London, Wednesday, 6 July 2022
Boris Johnson, the British prime minister, said he will "hold on" to his job amid increased pressure from the opposition and Conservative backbenchers who want him to step down on Wednesday.
Despite the most recent wave of resignations, which included two senior ministers, Johnson assured the members of the House of Commons that he would carry out his party's platform as the head of government.
The ministers' resignations were compared to "the charge of the lightweight brigade" by Labour leader Keir Starmer. Johnson's new front bench team, according to Starmer, is "a Z-list cast of nodding dogs," and the Tories who are leaving now "have no integrity."
(Picture by: Wikipedia)
Ian Blackford, the head of the Scottish National Party in Westminster, also urged Johnson to step down, saying that while Johnson had previously been compared to Monty Python's Black Knight, in reality "he is more like the dead parrot."
Blackford was making reference to two well-known sketches produced by a well-known British comedy group in the 1970s. Johnson declared, "I'm going to keep going because that's the role of a prime minister in trying times when he's been given a massive mandate.
Tim Loughton, a Tory backbencher, had questioned if Johnson could quit under any circumstances, to which he was responding. The reset button can only be used so many times, ex-Health Secretary Sajid Javid stated in his House of Commons resignation speech.
You can only switch that equipment on and off so many times before you realise there is a serious problem, he added. "The top is where the problem starts, and that won't change."
Johnson's leadership, according to Javid, will harm the Conservative Party's standing in the long run. Following the prime minister's question period, housing Minister Stuart Andrew announced his resignation, making him the newest member of the administration to do so.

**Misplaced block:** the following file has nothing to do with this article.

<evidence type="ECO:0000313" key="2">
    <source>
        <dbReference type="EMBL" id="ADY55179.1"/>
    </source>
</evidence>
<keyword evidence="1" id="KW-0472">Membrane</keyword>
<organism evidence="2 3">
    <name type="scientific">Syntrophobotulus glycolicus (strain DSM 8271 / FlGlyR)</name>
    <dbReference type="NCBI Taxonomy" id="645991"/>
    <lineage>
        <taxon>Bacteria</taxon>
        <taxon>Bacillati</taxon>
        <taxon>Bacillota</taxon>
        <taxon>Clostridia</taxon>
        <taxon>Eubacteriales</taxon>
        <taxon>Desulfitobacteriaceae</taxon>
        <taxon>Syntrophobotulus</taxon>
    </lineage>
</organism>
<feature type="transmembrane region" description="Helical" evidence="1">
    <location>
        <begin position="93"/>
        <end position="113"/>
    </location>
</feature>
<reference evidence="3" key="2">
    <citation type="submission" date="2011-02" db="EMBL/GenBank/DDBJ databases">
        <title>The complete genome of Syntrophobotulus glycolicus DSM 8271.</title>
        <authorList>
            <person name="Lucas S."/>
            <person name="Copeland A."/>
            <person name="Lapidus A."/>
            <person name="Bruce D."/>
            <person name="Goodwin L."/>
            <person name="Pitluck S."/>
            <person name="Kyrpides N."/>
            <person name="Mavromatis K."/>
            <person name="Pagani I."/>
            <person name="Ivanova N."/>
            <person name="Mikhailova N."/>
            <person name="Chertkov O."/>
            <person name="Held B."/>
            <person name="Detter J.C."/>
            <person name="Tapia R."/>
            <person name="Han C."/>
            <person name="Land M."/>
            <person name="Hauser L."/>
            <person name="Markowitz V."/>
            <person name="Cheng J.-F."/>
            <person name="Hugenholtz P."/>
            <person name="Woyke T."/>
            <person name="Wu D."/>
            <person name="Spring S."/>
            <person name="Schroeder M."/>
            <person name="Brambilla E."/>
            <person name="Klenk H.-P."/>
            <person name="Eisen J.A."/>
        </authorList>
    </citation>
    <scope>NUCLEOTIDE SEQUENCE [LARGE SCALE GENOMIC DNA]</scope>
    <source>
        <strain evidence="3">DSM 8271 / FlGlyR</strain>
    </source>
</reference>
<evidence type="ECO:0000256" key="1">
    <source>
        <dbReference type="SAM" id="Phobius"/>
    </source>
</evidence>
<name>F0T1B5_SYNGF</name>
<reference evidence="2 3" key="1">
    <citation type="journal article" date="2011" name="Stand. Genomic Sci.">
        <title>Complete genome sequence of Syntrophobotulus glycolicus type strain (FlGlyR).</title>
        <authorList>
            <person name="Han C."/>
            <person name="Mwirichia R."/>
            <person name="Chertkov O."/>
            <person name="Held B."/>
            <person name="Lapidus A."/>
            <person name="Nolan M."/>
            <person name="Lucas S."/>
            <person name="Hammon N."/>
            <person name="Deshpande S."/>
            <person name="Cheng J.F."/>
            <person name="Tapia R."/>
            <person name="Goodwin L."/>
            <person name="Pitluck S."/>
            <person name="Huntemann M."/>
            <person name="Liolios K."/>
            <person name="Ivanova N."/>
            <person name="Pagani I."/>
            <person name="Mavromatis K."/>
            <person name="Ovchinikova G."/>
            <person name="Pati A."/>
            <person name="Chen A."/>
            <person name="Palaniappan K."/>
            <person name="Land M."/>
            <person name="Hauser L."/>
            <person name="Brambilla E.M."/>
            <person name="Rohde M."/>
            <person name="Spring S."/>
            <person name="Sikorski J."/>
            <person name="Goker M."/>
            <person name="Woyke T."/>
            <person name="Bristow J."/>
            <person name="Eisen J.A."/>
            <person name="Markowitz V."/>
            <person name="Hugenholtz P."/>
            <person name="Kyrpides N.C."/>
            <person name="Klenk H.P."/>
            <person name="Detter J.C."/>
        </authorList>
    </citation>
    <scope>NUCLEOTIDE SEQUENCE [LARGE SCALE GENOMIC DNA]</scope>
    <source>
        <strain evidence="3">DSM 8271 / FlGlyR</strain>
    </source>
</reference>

When that time comes, he continued, "you have to look at your own personal integrity," and that moment is now. Additionally, 27 MPs expressed their lack of confidence in Johnson's leadership.
According to party rules, a new challenge to Johnson's leadership cannot be launched for a year after he survived a vote of confidence a month ago. However, it has been stated that the 1922 Committee of the party will look into amending the rules to start a new vote on Johnson's position as leader.
The issue surrounding Chris Pincher, a government MP who resigned as the deputy chief whip last week following allegations of an incident that occurred at a private members' club, served as the backdrop to the two high-profile resignations.
Although Downing Street first claimed Johnson was unaware of prior specific charges against Pincher, it eventually became clear that Johnson had in fact been made aware of prior instances of alleged wrongdoing on the part of Pincher when serving as the foreign minister in 2019.
Johnson expressed regret for designating Pincher as the deputy chief whip just prior to the resignations on Tuesday. "I believe I made a mistake, and I'm sorry. In retrospect, it was the incorrect action to do, he claimed.
"I sincerely apologise to everyone who was negatively impacted by it. I want to be crystal clear that anyone who is predatory or abuses their position of power has no place in this government.
He said, "If I could go back in time, I would regret it because he wasn't going to change and he wasn't going to learn a lesson."
(Reporting by: The Decision Maker – International Relations editors)